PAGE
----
The current solutions being debated between the Democrats and Republicans lack clear signs of passage and transparency, a major political tenet of the Millennial generation.
President Obama touted transparency while campaigning and made promises that have yet to come to fruition. The reasons why can be tossed around in debates, but there are several setbacks that severely hindered the president’s approach.
“They [voters] should trust their candidate enough to believe what they say is going to actually take effect,” Hysen said.
With the NSA surveillance threatening privacy, the Benghazi controversy, the IRS scandal, and other issues plaguing Obama’s administration, transparency has turned into uncertainty of what is really going on in Washington.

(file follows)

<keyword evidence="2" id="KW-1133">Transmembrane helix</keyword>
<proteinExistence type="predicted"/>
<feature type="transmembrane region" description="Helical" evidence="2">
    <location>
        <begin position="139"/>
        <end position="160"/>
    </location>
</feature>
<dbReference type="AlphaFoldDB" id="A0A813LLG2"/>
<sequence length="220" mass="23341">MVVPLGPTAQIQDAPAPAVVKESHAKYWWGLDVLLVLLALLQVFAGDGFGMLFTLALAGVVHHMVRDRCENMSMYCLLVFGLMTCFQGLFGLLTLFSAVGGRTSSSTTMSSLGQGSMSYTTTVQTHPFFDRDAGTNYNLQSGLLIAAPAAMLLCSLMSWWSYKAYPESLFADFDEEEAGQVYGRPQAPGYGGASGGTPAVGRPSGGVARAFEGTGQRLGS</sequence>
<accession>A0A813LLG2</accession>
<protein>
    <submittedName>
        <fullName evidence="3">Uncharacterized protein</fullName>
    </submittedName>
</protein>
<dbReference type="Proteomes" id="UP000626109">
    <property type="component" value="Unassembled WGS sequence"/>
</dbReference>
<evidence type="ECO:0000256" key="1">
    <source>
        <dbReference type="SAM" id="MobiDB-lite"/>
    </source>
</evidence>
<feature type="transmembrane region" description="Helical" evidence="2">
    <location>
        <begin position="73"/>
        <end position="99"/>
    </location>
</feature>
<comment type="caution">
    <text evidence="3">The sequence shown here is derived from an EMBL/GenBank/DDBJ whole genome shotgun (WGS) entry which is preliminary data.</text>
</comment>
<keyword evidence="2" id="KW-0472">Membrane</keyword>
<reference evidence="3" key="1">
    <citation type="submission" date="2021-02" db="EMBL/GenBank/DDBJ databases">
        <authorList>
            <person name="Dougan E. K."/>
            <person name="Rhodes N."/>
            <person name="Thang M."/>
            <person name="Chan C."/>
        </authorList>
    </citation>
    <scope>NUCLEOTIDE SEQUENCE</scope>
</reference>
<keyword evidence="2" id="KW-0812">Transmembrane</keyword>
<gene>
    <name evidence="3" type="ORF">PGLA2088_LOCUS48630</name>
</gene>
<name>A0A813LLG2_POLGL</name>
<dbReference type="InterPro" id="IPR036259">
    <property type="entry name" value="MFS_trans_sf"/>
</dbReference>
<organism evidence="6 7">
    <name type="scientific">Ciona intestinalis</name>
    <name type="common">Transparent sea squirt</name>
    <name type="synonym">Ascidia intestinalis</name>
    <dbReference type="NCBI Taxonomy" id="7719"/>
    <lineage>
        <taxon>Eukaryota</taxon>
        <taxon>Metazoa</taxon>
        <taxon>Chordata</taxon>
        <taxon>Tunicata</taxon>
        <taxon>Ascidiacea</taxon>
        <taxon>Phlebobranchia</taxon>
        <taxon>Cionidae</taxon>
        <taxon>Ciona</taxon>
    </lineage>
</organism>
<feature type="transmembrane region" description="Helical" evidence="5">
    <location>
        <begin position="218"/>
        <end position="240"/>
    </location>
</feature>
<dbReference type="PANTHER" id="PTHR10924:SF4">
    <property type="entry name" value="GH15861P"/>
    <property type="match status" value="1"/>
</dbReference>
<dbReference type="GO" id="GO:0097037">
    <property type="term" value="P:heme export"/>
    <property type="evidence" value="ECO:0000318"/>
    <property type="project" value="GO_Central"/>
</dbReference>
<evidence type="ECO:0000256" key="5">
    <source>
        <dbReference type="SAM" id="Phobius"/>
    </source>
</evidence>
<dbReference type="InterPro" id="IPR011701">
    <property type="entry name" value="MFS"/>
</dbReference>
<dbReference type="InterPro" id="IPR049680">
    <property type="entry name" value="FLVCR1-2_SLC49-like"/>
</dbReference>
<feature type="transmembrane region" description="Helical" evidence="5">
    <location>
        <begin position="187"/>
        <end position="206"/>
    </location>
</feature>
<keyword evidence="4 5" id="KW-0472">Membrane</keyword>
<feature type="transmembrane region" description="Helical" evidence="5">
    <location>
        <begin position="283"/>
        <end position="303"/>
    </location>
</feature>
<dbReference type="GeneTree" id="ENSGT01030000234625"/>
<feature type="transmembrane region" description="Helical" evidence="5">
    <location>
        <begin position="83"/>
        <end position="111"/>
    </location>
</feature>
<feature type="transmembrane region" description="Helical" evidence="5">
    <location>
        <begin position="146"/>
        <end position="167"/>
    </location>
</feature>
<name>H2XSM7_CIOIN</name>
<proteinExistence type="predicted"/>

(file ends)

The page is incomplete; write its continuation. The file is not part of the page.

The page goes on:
Liberty and the pursuit of the American Dream is such a positive talking point that no major political party will say anything against it. Democrats and Republicans believe in supporting the Constitution and obviously so do Libertarians, but the difference is in the solutions. The overarching issue facing — or hovering over — Millennials is the economy, and each party has a different way to bring about better times.
The ubiquitous national debt is more than one generation can handle, but if you incorporate private enterprise in the solution, the answer may surprise you.
According to Hysen: